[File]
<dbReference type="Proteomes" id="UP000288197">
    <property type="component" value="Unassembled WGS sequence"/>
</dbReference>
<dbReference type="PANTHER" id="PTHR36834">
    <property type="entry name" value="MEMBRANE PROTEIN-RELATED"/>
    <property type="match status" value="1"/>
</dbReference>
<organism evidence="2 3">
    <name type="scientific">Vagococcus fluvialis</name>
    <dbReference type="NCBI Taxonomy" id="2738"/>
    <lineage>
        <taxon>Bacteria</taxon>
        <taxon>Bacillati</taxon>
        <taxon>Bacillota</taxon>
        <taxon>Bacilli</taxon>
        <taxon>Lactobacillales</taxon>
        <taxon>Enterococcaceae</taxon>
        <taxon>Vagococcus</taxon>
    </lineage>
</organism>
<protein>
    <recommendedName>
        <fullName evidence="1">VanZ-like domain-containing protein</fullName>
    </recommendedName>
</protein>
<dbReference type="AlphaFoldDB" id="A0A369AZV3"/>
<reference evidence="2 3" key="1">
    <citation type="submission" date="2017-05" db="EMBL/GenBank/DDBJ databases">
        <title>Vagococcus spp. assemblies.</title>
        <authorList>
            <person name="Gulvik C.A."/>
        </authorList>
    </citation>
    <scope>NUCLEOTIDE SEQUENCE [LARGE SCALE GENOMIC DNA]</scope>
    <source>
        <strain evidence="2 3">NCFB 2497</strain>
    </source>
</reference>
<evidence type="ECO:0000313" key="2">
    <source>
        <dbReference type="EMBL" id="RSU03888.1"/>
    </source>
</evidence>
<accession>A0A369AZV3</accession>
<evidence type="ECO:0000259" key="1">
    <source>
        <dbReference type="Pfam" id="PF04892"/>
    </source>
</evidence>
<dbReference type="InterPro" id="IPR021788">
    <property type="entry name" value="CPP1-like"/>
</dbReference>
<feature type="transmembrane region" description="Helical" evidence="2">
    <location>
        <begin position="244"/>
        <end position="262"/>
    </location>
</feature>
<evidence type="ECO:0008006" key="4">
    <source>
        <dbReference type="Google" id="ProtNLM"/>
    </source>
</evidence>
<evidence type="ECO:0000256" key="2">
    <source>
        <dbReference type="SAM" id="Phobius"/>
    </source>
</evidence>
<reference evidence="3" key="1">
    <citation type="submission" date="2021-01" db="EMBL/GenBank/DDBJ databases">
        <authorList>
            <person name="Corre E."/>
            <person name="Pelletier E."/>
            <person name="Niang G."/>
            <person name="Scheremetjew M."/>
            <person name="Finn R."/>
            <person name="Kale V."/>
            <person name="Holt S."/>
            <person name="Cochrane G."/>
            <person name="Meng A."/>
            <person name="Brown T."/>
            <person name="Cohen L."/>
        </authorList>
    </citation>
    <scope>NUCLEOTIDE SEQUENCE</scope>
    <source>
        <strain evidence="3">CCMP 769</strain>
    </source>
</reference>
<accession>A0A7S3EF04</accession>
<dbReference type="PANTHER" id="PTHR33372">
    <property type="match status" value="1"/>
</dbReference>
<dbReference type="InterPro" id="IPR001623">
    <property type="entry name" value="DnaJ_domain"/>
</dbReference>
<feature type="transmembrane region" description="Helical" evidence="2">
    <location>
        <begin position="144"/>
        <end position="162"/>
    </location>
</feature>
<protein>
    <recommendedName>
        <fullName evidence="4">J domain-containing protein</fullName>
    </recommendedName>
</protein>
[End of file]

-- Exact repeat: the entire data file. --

<dbReference type="Proteomes" id="UP000288197">
    <property type="component" value="Unassembled WGS sequence"/>
</dbReference>
<dbReference type="PANTHER" id="PTHR36834">
    <property type="entry name" value="MEMBRANE PROTEIN-RELATED"/>
    <property type="match status" value="1"/>
</dbReference>
<organism evidence="2 3">
    <name type="scientific">Vagococcus fluvialis</name>
    <dbReference type="NCBI Taxonomy" id="2738"/>
    <lineage>
        <taxon>Bacteria</taxon>
        <taxon>Bacillati</taxon>
        <taxon>Bacillota</taxon>
        <taxon>Bacilli</taxon>
        <taxon>Lactobacillales</taxon>
        <taxon>Enterococcaceae</taxon>
        <taxon>Vagococcus</taxon>
    </lineage>
</organism>
<protein>
    <recommendedName>
        <fullName evidence="1">VanZ-like domain-containing protein</fullName>
    </recommendedName>
</protein>
<dbReference type="AlphaFoldDB" id="A0A369AZV3"/>
<reference evidence="2 3" key="1">
    <citation type="submission" date="2017-05" db="EMBL/GenBank/DDBJ databases">
        <title>Vagococcus spp. assemblies.</title>
        <authorList>
            <person name="Gulvik C.A."/>
        </authorList>
    </citation>
    <scope>NUCLEOTIDE SEQUENCE [LARGE SCALE GENOMIC DNA]</scope>
    <source>
        <strain evidence="2 3">NCFB 2497</strain>
    </source>
</reference>
<evidence type="ECO:0000313" key="2">
    <source>
        <dbReference type="EMBL" id="RSU03888.1"/>
    </source>
</evidence>
<accession>A0A369AZV3</accession>
<evidence type="ECO:0000259" key="1">
    <source>
        <dbReference type="Pfam" id="PF04892"/>
    </source>
</evidence>
<dbReference type="InterPro" id="IPR021788">
    <property type="entry name" value="CPP1-like"/>
</dbReference>
<feature type="transmembrane region" description="Helical" evidence="2">
    <location>
        <begin position="244"/>
        <end position="262"/>
    </location>
</feature>
<evidence type="ECO:0008006" key="4">
    <source>
        <dbReference type="Google" id="ProtNLM"/>
    </source>
</evidence>
<evidence type="ECO:0000256" key="2">
    <source>
        <dbReference type="SAM" id="Phobius"/>
    </source>
</evidence>
<reference evidence="3" key="1">
    <citation type="submission" date="2021-01" db="EMBL/GenBank/DDBJ databases">
        <authorList>
            <person name="Corre E."/>
            <person name="Pelletier E."/>
            <person name="Niang G."/>
            <person name="Scheremetjew M."/>
            <person name="Finn R."/>
            <person name="Kale V."/>
            <person name="Holt S."/>
            <person name="Cochrane G."/>
            <person name="Meng A."/>
            <person name="Brown T."/>
            <person name="Cohen L."/>
        </authorList>
    </citation>
    <scope>NUCLEOTIDE SEQUENCE</scope>
    <source>
        <strain evidence="3">CCMP 769</strain>
    </source>
</reference>
<accession>A0A7S3EF04</accession>
<dbReference type="PANTHER" id="PTHR33372">
    <property type="match status" value="1"/>
</dbReference>
<dbReference type="InterPro" id="IPR001623">
    <property type="entry name" value="DnaJ_domain"/>
</dbReference>
<feature type="transmembrane region" description="Helical" evidence="2">
    <location>
        <begin position="144"/>
        <end position="162"/>
    </location>
</feature>
<protein>
    <recommendedName>
        <fullName evidence="4">J domain-containing protein</fullName>
    </recommendedName>
</protein>